Tuesday, September 02, 2008

First thoughts on Haydn

There are always things you have on a list of things to do that you'll probably never get around to: Read big important books, do Significant Acts, that kind of thing. Occasionally it's good to gird your self and set out to conquer one of these cultural Everests. In the last couple of years I've ticked a couple of musts off my list: Ulysses and The Gulag Archipelago (Which I'm crawling through at the moment). But this is a blog about music (well, most of the time), and so I've embarked on an aural quest. Listening to Haydn's 104 Symphonies in order probably isn't on most people's lists. Ever since I first started listening to Haydn (and I started young - he's my dad's favourite composer, so I've been indoctrinated from an early age) I've always been amazed, and slightly intimidated, by the sheer amount of music he produced. It somehow seems more extraordinary than, say, Bach: his genius lies in seeing the harmonic and contrapuntal potential in a theme, so once you've done that it's a matter of writing it out. But Haydn's era was one that raised originality to the peak of what was expected from a composer. As I crawl through one of my own compositions at a tortuously slow rate I feel a bit jealous of old Joe, churning out a symphony every week. Fortunately the machinations of economics mean that I can now do something that would have been prohibitively expensive until not all that long ago, and buy myself a nice big box of 33 CDs containing all 104* of them. (I got it rather cheaper than that link, but the Grauniad shop doesn't seem to have it anymore.) I considered for a moment blogging each and every one of them, but decided that would be too much like hard work, so I'll content myself with popping up with random observations every now and then as I work through what must be just about the least known body of hugely important and influential music there is.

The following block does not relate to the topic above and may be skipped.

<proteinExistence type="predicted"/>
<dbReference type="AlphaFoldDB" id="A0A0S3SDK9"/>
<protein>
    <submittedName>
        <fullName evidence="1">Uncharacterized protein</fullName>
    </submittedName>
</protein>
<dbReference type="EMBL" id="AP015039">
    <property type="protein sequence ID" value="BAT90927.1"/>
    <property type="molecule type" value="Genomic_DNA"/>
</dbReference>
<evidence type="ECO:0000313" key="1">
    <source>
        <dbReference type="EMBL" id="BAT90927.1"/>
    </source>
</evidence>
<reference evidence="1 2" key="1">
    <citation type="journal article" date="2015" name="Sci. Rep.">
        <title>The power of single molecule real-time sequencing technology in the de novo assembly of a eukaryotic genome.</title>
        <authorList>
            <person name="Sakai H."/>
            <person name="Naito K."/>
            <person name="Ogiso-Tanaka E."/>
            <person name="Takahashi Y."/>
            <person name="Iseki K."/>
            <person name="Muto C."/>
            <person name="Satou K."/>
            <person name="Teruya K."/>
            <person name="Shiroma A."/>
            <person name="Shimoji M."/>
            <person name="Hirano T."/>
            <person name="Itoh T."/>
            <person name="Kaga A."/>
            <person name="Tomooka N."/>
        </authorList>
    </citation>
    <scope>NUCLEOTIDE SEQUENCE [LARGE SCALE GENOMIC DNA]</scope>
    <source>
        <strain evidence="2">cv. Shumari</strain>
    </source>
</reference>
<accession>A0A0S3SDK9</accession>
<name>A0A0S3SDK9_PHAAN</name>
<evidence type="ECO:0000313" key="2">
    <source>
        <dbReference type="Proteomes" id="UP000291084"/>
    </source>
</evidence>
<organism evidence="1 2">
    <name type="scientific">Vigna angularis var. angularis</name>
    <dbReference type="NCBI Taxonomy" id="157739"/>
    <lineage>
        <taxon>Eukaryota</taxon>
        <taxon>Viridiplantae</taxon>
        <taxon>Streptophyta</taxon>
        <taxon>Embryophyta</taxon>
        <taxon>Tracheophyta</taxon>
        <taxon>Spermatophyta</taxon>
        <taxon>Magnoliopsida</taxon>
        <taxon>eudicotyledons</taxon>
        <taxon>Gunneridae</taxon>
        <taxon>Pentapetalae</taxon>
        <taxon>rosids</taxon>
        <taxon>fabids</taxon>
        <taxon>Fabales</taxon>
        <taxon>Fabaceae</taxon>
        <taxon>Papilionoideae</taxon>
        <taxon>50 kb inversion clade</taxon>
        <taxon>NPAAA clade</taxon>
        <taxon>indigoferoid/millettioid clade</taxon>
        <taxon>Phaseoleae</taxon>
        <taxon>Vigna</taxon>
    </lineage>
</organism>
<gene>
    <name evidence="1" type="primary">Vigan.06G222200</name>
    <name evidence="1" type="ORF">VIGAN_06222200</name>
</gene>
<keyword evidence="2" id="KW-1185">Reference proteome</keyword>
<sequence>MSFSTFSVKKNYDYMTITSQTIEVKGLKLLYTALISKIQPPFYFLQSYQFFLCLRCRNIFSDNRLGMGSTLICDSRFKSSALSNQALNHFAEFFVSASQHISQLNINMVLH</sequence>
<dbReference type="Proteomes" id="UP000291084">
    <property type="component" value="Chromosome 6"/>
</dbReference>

I'm always surprised how dismissive some musicians are of him; something along the lines of "well, it all sounds the same doesn't it?" - which is a sure sign they can't have listened to very much of it. I find it amazing, and inspiring, that anyone could produce such a huge amount of music, with such constant innovation, coupled with equally consistent quality and no hint of routine at all.





*Some count 107, but they're nit-picking.

1 comment:

Anonymous said...

Yeah, Haydn was a great composer, actually i´ve got in my mp3player his symphony no. 104 and bach´s brandenburg concertos (which I really love) and after hearing bach and than haydn, haydn comes much more personal for me...